6. How comfortable are you with your 14 or 15-year-old going taking the train into the city to see a concert? Would it depend on the concert? Rock and Roll? Country? Rap?

7. Where do you stand on having underage drinking going on in your house? Do you have a “at least they are home” attitude or an “absolutely not” attitude?

8. How do you feel about the saying, “kids will be kids”?

9. How do you feel about your kids engaging in behaviors that you as a teen did? Are you okay with it figuring you did it and turned out okay or do you hold them to different standards?

10. How honest are you when your kids ask you what you were like when you were younger?

If people are interested where I stand on these, I would be happy to get up on my soapbox in another post and tell you. :) For now, though…I am interested in how the rest of the world feels.

If you don’t feel like commenting on these specifically, just tell me, are you overprotective, laid back or just right?

Thanks for any input and feel free to share. It will be interesting to see where I fall. :)

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A Word About Sleepovers

This has been the topic of many posts. You can read about the double standard here. You can read about what happens when I say yes here. You can read about my in-depth explanation about why I hate them here.

So it is no surprise that I have more to say. I still hate them but I can feel myself wanting to say yes to Belle more than I say yes to the boys. When Nico was Belle’s age, he had sleepovers all the time. I hated them but he still had them. They were usually at trusted friends’ houses. And those kids stayed here, probably more than he stayed there because my dislike for them made it so that if we were doing them, they had to be at my house. I feel like I was close to Nico’s friends. Even now, I love those boys like they were my own sons. I know them. I know they are good kids. There have been many times they were sitting around my table eating snacks or breakfast talking about school, sports or girls. I don’t think sleepovers are a good idea at Nico’s age (I’ll tell you why in a second), but I sure do miss having those boys around my table.

Nico ruined sleepovers for Tommy. I’m not sure how to explain it other than boys come up with some crazy ways to occupy themselves once the parents go to sleep. Nico’s friends liked to cook at around 2am. Nothing strikes fear in you like smelling something burning at 2am. Tommy, at one of his rare sleepovers, decided to collect all the socks and make a “sock football”. Hearing your son dig around in everyone’s drawers at midnight tries even the most patient of mothers. Tommy thinks that sleepovers are a license to drink as much Coke as he possibly can so that they can stay up all night. Not cool.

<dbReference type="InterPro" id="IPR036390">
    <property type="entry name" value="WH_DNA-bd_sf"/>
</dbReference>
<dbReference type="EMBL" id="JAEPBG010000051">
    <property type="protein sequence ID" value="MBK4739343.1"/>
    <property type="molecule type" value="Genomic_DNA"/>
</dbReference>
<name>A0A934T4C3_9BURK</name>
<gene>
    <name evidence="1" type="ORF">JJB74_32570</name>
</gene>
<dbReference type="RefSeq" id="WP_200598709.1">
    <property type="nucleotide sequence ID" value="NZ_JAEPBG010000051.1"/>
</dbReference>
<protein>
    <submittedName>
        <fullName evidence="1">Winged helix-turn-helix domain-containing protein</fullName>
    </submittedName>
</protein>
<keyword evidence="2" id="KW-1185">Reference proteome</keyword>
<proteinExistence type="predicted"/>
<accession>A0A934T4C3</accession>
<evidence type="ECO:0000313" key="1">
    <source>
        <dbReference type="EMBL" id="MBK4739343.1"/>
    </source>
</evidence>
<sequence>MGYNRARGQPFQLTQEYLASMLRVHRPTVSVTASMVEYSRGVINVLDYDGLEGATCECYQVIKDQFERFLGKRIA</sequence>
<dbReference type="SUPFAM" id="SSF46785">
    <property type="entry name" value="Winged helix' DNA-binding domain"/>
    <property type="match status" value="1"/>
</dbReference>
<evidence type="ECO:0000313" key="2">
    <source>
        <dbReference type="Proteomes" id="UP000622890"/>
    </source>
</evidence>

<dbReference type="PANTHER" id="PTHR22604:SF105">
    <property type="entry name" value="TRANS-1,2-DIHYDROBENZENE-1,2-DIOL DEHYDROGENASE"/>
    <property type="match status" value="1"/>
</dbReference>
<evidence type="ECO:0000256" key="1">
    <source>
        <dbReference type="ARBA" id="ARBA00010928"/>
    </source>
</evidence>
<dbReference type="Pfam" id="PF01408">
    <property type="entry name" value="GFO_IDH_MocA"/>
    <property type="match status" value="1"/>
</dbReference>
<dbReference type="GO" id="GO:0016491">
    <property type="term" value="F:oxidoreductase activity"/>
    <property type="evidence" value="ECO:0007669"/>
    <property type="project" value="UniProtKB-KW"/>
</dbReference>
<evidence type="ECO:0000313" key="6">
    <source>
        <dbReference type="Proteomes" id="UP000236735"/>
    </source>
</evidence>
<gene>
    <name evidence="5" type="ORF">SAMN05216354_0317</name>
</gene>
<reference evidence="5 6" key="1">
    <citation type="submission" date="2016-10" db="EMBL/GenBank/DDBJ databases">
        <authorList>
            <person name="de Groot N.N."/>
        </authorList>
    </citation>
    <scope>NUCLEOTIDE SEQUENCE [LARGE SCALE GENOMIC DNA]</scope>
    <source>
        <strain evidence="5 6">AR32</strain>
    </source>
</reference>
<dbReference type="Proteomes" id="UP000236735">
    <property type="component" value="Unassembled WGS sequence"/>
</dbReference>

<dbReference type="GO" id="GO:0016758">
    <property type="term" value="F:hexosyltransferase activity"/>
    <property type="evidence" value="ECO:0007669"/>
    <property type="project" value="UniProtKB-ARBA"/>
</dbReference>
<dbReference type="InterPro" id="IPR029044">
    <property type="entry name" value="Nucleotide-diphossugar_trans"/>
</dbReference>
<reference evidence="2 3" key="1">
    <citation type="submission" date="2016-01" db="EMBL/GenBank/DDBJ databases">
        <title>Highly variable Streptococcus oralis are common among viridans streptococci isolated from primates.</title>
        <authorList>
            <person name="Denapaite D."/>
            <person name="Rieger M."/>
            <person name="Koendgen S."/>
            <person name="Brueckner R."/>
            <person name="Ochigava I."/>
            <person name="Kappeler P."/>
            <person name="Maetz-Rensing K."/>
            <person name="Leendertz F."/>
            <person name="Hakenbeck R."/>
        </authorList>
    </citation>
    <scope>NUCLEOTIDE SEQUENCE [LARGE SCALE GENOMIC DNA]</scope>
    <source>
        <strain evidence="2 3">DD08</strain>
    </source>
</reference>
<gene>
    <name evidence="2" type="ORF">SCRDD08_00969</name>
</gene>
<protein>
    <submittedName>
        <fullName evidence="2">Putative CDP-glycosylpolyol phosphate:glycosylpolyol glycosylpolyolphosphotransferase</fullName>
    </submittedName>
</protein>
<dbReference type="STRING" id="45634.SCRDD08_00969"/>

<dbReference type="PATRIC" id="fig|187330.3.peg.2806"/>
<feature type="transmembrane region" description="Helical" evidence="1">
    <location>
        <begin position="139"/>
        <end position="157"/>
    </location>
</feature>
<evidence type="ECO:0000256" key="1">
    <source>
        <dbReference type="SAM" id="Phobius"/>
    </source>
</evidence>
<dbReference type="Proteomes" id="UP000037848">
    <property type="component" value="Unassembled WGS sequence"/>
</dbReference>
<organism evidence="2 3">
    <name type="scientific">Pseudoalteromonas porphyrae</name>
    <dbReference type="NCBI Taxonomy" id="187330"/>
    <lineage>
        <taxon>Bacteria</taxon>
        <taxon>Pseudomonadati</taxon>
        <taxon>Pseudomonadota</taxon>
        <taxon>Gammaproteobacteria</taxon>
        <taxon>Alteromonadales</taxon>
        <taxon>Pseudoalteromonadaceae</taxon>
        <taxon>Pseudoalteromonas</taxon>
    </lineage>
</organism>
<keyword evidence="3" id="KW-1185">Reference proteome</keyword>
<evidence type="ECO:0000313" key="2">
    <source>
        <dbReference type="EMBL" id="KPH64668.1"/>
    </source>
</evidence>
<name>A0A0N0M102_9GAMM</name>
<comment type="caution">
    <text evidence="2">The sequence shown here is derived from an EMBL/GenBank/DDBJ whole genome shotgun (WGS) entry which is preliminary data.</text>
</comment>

This is why I feel bad for Belle. The worst part about Belle’s sleepovers are that she and her friends laugh…a lot and loudly. And that makes me remember all the sleepovers with Debbie, Annie, Jenny, Tina, Cindy, Gina, Nikki and Natalie and Noel. It makes me remember how being with your girlfriends is the best feeling because you think the same things are funny. You talk about your dreams and boys and your fears and somehow, you feel okay knowing you aren’t alone. You fall asleep talking and you feel like you are a part of something…that someone accepts you for who you are. Belle and her friends are really no problem and they like to hang out in the kitchen talking to me and that makes me feel good. I love that I know these girls. That they are good girls because girls are harder than boys. Girls are super sensitive and just someone not noticing that she has a new shirt on is enough to make her mad. Girls can be somewhat exhausting in a different way than boys. Boys make me physically exhausted. Girls make me mentally exhausted.

I’m not sure how I am going to deal with this but with twins, it seems rather daunting. See, if Belle has a sleepover on Friday, then Tommy is sure to ask for one on Saturday. That means a whole weekend of sleepovers. Or the alternative is Belle does it one weekend, Tommy does it another but then that is two weekend that I am doing something I really don’t like.  I can’t do them both on the same night because then it becomes a boy/girl sleepover in 5th grade. The other weird part is that because they are twins, it is really strange for girls to be sleeping here and have Tommy here or boys here and have Belle here. I’m probably making more out of it but I think back to when I was younger and if I woke up at a friend’s house and Rob or John or James were there, it would be totally weird. I mean, they would have seen me in my pajamas with bed head. That’s what the twins deal with and Tommy handles it fine because he really is that laid back but Belle…oh Belle, you can’t just wear a t-shirt and underwear when Tommy has a friend over since they might drift upstairs while you are sleeping. Luckily, that hasn’t happened but it is a fight on the rare occasion that Tommy’s had a friend over (she doesn’t like to sleep with the door closed otherwise that would be the obvious solution). And you can’t be downstairs until midnight with them because I’m going to fall asleep and if you fall asleep it is a boy/girl sleepover in 5th grade again and I can’t have that.

I’ve harped on here more times that once about Nico constantly asking me if he can sleep somewhere or if his friends could sleep here. I swear I am going to change his name on my phone to “Buzz Kill” or “Night Ruiner” because if those are skills, he’s found his calling. There are several reasons why I don’t think teenage sleepovers are a good idea.